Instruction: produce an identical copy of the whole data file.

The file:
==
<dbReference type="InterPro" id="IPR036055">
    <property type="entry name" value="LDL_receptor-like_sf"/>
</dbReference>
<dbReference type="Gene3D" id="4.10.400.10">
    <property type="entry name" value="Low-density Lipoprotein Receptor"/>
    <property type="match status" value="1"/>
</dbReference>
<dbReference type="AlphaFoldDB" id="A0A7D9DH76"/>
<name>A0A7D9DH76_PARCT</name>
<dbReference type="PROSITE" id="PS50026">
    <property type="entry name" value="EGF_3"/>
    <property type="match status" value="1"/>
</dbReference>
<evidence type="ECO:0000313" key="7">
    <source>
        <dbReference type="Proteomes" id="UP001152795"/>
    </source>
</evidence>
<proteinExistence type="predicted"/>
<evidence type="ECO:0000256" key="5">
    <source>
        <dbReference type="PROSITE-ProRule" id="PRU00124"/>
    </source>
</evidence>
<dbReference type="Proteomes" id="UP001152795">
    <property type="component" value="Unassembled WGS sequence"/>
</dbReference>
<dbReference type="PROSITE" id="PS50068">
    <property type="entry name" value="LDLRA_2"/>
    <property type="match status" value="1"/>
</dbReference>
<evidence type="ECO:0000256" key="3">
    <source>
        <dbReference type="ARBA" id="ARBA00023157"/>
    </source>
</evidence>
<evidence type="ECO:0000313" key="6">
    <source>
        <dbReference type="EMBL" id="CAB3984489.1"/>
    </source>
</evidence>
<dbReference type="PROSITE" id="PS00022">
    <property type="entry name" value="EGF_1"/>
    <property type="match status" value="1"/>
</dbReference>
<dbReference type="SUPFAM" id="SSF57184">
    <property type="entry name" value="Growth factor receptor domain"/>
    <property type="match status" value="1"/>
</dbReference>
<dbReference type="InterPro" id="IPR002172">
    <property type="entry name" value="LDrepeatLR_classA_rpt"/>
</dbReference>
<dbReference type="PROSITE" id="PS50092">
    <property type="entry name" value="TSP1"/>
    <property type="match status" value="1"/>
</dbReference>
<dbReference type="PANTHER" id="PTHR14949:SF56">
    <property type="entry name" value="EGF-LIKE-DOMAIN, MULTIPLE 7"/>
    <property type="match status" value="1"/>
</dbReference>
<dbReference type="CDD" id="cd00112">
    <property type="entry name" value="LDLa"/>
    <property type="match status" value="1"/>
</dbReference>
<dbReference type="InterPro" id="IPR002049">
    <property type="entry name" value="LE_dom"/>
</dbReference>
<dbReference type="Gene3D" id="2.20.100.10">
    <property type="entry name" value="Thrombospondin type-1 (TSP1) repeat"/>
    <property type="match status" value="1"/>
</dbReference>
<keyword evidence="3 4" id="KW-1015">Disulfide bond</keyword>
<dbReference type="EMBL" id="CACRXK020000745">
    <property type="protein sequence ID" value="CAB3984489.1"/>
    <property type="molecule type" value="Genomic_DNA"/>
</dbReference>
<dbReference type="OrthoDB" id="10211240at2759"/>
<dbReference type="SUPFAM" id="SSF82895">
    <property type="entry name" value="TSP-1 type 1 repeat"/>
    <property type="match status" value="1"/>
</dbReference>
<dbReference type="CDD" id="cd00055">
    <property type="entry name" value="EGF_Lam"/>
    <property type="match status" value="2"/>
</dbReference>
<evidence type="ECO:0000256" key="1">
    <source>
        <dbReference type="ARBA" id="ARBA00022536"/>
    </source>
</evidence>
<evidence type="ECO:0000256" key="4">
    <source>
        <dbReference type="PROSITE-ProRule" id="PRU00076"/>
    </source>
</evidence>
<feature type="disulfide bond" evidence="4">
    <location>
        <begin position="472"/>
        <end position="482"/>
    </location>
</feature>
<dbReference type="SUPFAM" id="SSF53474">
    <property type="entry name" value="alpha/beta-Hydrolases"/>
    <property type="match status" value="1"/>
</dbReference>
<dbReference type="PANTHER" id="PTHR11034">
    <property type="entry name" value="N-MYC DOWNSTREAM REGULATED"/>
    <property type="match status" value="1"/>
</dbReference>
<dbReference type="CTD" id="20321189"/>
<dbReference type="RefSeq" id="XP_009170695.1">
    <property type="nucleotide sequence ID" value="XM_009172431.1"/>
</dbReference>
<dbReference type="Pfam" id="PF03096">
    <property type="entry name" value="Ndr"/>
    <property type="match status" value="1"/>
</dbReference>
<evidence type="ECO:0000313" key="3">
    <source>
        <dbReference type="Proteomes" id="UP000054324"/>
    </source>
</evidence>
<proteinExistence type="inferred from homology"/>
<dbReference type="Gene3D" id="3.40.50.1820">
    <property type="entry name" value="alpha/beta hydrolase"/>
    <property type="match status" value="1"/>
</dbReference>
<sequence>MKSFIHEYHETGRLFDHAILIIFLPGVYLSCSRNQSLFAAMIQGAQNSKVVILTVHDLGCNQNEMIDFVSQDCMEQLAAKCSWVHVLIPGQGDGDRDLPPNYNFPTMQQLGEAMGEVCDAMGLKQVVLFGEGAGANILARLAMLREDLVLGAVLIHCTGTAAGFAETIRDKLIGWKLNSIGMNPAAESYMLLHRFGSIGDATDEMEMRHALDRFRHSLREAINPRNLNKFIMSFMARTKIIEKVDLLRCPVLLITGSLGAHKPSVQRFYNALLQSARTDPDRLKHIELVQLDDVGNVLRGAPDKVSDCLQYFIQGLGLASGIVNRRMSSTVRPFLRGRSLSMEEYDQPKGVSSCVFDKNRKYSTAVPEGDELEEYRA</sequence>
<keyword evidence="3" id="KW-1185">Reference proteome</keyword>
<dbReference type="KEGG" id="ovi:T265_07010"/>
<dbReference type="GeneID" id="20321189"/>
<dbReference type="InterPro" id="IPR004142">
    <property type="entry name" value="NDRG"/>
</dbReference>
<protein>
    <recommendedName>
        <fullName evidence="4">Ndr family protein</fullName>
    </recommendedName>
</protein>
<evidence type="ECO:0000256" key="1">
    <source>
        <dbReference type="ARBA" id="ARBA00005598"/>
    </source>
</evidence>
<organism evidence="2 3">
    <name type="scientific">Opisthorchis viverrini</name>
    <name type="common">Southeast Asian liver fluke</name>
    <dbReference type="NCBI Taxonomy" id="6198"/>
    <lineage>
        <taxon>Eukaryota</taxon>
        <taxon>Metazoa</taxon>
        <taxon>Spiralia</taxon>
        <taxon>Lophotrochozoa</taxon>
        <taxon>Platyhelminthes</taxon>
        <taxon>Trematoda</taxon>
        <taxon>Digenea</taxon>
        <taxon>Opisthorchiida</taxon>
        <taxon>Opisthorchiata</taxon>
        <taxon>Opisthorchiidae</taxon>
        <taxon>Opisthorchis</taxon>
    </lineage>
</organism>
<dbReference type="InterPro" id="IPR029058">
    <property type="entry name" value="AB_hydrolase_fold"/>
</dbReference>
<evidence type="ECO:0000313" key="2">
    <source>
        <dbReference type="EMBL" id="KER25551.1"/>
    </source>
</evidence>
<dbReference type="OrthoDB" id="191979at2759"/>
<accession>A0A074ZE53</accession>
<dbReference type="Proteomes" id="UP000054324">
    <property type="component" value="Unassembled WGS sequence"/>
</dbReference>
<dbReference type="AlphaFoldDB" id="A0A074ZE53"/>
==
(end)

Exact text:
<dbReference type="InterPro" id="IPR036055">
    <property type="entry name" value="LDL_receptor-like_sf"/>
</dbReference>
<dbReference type="Gene3D" id="4.10.400.10">
    <property type="entry name" value="Low-density Lipoprotein Receptor"/>
    <property type="match status" value="1"/>
</dbReference>
<dbReference type="AlphaFoldDB" id="A0A7D9DH76"/>
<name>A0A7D9DH76_PARCT</name>
<dbReference type="PROSITE" id="PS50026">
    <property type="entry name" value="EGF_3"/>
    <property type="match status" value="1"/>
</dbReference>
<evidence type="ECO:0000313" key="7">
    <source>
        <dbReference type="Proteomes" id="UP001152795"/>
    </source>
</evidence>
<proteinExistence type="predicted"/>
<evidence type="ECO:0000256" key="5">
    <source>
        <dbReference type="PROSITE-ProRule" id="PRU00124"/>
    </source>
</evidence>
<dbReference type="Proteomes" id="UP001152795">
    <property type="component" value="Unassembled WGS sequence"/>
</dbReference>
<dbReference type="PROSITE" id="PS50068">
    <property type="entry name" value="LDLRA_2"/>
    <property type="match status" value="1"/>
</dbReference>
<evidence type="ECO:0000256" key="3">
    <source>
        <dbReference type="ARBA" id="ARBA00023157"/>
    </source>
</evidence>
<evidence type="ECO:0000313" key="6">
    <source>
        <dbReference type="EMBL" id="CAB3984489.1"/>
    </source>
</evidence>
<dbReference type="PROSITE" id="PS00022">
    <property type="entry name" value="EGF_1"/>
    <property type="match status" value="1"/>
</dbReference>
<dbReference type="SUPFAM" id="SSF57184">
    <property type="entry name" value="Growth factor receptor domain"/>
    <property type="match status" value="1"/>
</dbReference>
<dbReference type="InterPro" id="IPR002172">
    <property type="entry name" value="LDrepeatLR_classA_rpt"/>
</dbReference>
<dbReference type="PROSITE" id="PS50092">
    <property type="entry name" value="TSP1"/>
    <property type="match status" value="1"/>
</dbReference>
<dbReference type="PANTHER" id="PTHR14949:SF56">
    <property type="entry name" value="EGF-LIKE-DOMAIN, MULTIPLE 7"/>
    <property type="match status" value="1"/>
</dbReference>
<dbReference type="CDD" id="cd00112">
    <property type="entry name" value="LDLa"/>
    <property type="match status" value="1"/>
</dbReference>
<dbReference type="InterPro" id="IPR002049">
    <property type="entry name" value="LE_dom"/>
</dbReference>
<dbReference type="Gene3D" id="2.20.100.10">
    <property type="entry name" value="Thrombospondin type-1 (TSP1) repeat"/>
    <property type="match status" value="1"/>
</dbReference>
<keyword evidence="3 4" id="KW-1015">Disulfide bond</keyword>
<dbReference type="EMBL" id="CACRXK020000745">
    <property type="protein sequence ID" value="CAB3984489.1"/>
    <property type="molecule type" value="Genomic_DNA"/>
</dbReference>
<dbReference type="OrthoDB" id="10211240at2759"/>
<dbReference type="SUPFAM" id="SSF82895">
    <property type="entry name" value="TSP-1 type 1 repeat"/>
    <property type="match status" value="1"/>
</dbReference>
<dbReference type="CDD" id="cd00055">
    <property type="entry name" value="EGF_Lam"/>
    <property type="match status" value="2"/>
</dbReference>
<evidence type="ECO:0000256" key="1">
    <source>
        <dbReference type="ARBA" id="ARBA00022536"/>
    </source>
</evidence>
<evidence type="ECO:0000256" key="4">
    <source>
        <dbReference type="PROSITE-ProRule" id="PRU00076"/>
    </source>
</evidence>
<feature type="disulfide bond" evidence="4">
    <location>
        <begin position="472"/>
        <end position="482"/>
    </location>
</feature>
<dbReference type="SUPFAM" id="SSF53474">
    <property type="entry name" value="alpha/beta-Hydrolases"/>
    <property type="match status" value="1"/>
</dbReference>
<dbReference type="PANTHER" id="PTHR11034">
    <property type="entry name" value="N-MYC DOWNSTREAM REGULATED"/>
    <property type="match status" value="1"/>
</dbReference>
<dbReference type="CTD" id="20321189"/>
<dbReference type="RefSeq" id="XP_009170695.1">
    <property type="nucleotide sequence ID" value="XM_009172431.1"/>
</dbReference>
<dbReference type="Pfam" id="PF03096">
    <property type="entry name" value="Ndr"/>
    <property type="match status" value="1"/>
</dbReference>
<evidence type="ECO:0000313" key="3">
    <source>
        <dbReference type="Proteomes" id="UP000054324"/>
    </source>
</evidence>
<proteinExistence type="inferred from homology"/>
<dbReference type="Gene3D" id="3.40.50.1820">
    <property type="entry name" value="alpha/beta hydrolase"/>
    <property type="match status" value="1"/>
</dbReference>
<sequence>MKSFIHEYHETGRLFDHAILIIFLPGVYLSCSRNQSLFAAMIQGAQNSKVVILTVHDLGCNQNEMIDFVSQDCMEQLAAKCSWVHVLIPGQGDGDRDLPPNYNFPTMQQLGEAMGEVCDAMGLKQVVLFGEGAGANILARLAMLREDLVLGAVLIHCTGTAAGFAETIRDKLIGWKLNSIGMNPAAESYMLLHRFGSIGDATDEMEMRHALDRFRHSLREAINPRNLNKFIMSFMARTKIIEKVDLLRCPVLLITGSLGAHKPSVQRFYNALLQSARTDPDRLKHIELVQLDDVGNVLRGAPDKVSDCLQYFIQGLGLASGIVNRRMSSTVRPFLRGRSLSMEEYDQPKGVSSCVFDKNRKYSTAVPEGDELEEYRA</sequence>
<keyword evidence="3" id="KW-1185">Reference proteome</keyword>
<dbReference type="KEGG" id="ovi:T265_07010"/>
<dbReference type="GeneID" id="20321189"/>
<dbReference type="InterPro" id="IPR004142">
    <property type="entry name" value="NDRG"/>
</dbReference>
<protein>
    <recommendedName>
        <fullName evidence="4">Ndr family protein</fullName>
    </recommendedName>
</protein>
<evidence type="ECO:0000256" key="1">
    <source>
        <dbReference type="ARBA" id="ARBA00005598"/>
    </source>
</evidence>
<organism evidence="2 3">
    <name type="scientific">Opisthorchis viverrini</name>
    <name type="common">Southeast Asian liver fluke</name>
    <dbReference type="NCBI Taxonomy" id="6198"/>
    <lineage>
        <taxon>Eukaryota</taxon>
        <taxon>Metazoa</taxon>
        <taxon>Spiralia</taxon>
        <taxon>Lophotrochozoa</taxon>
        <taxon>Platyhelminthes</taxon>
        <taxon>Trematoda</taxon>
        <taxon>Digenea</taxon>
        <taxon>Opisthorchiida</taxon>
        <taxon>Opisthorchiata</taxon>
        <taxon>Opisthorchiidae</taxon>
        <taxon>Opisthorchis</taxon>
    </lineage>
</organism>
<dbReference type="InterPro" id="IPR029058">
    <property type="entry name" value="AB_hydrolase_fold"/>
</dbReference>
<evidence type="ECO:0000313" key="2">
    <source>
        <dbReference type="EMBL" id="KER25551.1"/>
    </source>
</evidence>
<dbReference type="OrthoDB" id="191979at2759"/>
<accession>A0A074ZE53</accession>
<dbReference type="Proteomes" id="UP000054324">
    <property type="component" value="Unassembled WGS sequence"/>
</dbReference>
<dbReference type="AlphaFoldDB" id="A0A074ZE53"/>